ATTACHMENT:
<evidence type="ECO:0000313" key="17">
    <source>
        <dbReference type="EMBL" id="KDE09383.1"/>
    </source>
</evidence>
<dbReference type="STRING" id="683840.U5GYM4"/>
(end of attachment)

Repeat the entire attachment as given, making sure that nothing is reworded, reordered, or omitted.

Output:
<evidence type="ECO:0000313" key="17">
    <source>
        <dbReference type="EMBL" id="KDE09383.1"/>
    </source>
</evidence>
<dbReference type="STRING" id="683840.U5GYM4"/>